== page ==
• mRNA-based vaccines: These vaccines are based on the principle of training the patient’s own cells to produce virus proteins by providing them with the necessary instructions. The patient then develops antibodies against the antigens that the body has produced, and these antibodies immunise the patient against coronavirus. The technique is still new, which means that the safety and possible long-terms risks of this method are not yet fully known. Companies working on mRNA-based vaccines include Moderna, CureVac and BioNTech/Pfizer.

Favourable conditions for opportunity-oriented investments

Nevertheless, there is a chance that the economy will reopen in 2021, and the equity markets have already partly priced this in. And unlike in earlier cycles, central banks and governments are likely to continue with their coronavirus crisis stimulus measures as the economy starts to recover. Economic momentum, monetary policy stimulus and support from fiscal policy together create a scenario that is almost as positive as it can be for opportunity-oriented investments.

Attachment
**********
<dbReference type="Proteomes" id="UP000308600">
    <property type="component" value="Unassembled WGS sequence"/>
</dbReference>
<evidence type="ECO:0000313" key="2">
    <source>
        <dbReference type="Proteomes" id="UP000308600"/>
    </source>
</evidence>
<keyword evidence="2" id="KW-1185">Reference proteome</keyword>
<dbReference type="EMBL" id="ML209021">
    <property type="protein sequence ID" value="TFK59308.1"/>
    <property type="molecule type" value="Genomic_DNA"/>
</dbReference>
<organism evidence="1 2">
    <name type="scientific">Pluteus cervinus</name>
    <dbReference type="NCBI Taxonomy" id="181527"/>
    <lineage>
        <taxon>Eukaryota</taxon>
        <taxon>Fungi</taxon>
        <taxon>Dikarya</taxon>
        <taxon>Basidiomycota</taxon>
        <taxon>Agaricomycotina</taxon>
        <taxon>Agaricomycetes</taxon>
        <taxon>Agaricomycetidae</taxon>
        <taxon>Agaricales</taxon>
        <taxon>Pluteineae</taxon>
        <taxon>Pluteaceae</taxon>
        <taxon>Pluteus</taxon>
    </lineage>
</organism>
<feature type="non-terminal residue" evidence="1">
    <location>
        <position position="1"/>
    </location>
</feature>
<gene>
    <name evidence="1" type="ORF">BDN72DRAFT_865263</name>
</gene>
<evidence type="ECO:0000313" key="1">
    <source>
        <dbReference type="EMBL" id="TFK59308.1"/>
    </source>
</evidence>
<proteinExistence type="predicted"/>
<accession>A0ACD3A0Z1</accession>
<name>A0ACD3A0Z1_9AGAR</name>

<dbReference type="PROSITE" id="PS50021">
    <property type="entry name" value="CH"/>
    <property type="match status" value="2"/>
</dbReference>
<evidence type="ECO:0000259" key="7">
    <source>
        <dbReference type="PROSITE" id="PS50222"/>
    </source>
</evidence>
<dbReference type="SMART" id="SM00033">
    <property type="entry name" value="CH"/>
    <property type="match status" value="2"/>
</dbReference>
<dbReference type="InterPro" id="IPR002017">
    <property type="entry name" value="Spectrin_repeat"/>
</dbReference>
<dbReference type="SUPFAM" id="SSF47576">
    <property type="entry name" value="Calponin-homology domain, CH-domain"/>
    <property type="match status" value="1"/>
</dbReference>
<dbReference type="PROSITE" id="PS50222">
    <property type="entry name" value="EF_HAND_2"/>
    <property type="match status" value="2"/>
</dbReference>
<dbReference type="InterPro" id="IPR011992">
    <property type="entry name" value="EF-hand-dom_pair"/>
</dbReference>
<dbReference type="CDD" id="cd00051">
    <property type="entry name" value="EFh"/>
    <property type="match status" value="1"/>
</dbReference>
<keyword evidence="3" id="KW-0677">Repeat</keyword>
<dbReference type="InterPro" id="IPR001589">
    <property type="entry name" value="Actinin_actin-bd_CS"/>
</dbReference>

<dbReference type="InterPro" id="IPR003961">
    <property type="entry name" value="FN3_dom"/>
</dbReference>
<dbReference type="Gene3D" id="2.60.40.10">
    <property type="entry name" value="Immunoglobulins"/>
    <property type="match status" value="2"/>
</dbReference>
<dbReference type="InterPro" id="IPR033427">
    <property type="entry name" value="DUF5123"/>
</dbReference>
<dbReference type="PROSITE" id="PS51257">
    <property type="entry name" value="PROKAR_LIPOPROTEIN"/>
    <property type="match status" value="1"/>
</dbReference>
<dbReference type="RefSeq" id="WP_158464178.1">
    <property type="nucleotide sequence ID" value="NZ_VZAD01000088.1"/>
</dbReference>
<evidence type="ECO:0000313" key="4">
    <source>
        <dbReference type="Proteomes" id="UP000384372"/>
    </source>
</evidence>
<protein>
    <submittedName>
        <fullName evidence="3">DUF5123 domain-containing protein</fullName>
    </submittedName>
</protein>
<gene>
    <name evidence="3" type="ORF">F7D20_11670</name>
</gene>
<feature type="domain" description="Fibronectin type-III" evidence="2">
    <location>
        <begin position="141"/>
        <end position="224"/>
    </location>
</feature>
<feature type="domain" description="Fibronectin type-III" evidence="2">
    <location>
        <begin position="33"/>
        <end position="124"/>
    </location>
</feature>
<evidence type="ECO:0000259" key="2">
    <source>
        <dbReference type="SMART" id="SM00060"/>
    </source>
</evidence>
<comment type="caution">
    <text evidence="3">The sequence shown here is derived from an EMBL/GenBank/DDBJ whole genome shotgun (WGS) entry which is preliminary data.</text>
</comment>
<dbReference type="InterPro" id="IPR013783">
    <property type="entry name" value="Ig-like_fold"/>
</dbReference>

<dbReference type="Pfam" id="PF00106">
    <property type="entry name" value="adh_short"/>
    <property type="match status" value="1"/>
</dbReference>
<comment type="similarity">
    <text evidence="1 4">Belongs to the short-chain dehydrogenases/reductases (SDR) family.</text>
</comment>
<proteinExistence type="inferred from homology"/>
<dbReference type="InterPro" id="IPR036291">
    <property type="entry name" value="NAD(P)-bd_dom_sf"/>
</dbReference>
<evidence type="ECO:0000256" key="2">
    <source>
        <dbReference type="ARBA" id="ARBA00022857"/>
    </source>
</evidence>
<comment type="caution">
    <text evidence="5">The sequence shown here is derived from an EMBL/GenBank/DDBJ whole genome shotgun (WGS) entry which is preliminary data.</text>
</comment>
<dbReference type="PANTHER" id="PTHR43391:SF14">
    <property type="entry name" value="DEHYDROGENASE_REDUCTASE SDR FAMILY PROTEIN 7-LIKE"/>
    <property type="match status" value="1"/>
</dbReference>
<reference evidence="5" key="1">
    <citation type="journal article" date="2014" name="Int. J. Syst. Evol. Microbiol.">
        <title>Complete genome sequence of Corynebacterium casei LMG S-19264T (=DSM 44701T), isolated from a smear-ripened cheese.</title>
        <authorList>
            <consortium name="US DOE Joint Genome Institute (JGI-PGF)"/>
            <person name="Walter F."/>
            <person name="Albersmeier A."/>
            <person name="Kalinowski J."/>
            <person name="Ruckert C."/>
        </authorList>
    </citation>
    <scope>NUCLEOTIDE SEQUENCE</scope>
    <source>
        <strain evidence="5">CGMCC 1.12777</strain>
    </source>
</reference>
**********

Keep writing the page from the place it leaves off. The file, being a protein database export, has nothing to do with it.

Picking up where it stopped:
Our economists predict that gross domestic product (GDP) will grow by 4.2 per cent in the eurozone and by 3.3 per cent in both Germany and the US in 2021 as a whole. China should see a rise of 8.5 per cent, so it will be a major driving force for the recovery.

Avoid defensive stocks

In this environment, Union Investment believes that equities are the most attractive asset class. In 2021, profits are expected to take over as the main source of momentum. Profit growth of up to 30 per cent appears possible for the MSCI World index. Going forward, corporate profits and valuations of cyclical stocks are set to rise on the whole. The recommendation for equity investments is therefore a broader mix incorporating cyclical elements as well as shares in IT companies. This would allow participation in the shifting profit dynamics among the sectors but without taking on too much risk should there be setbacks in the attempts to tackle the pandemic.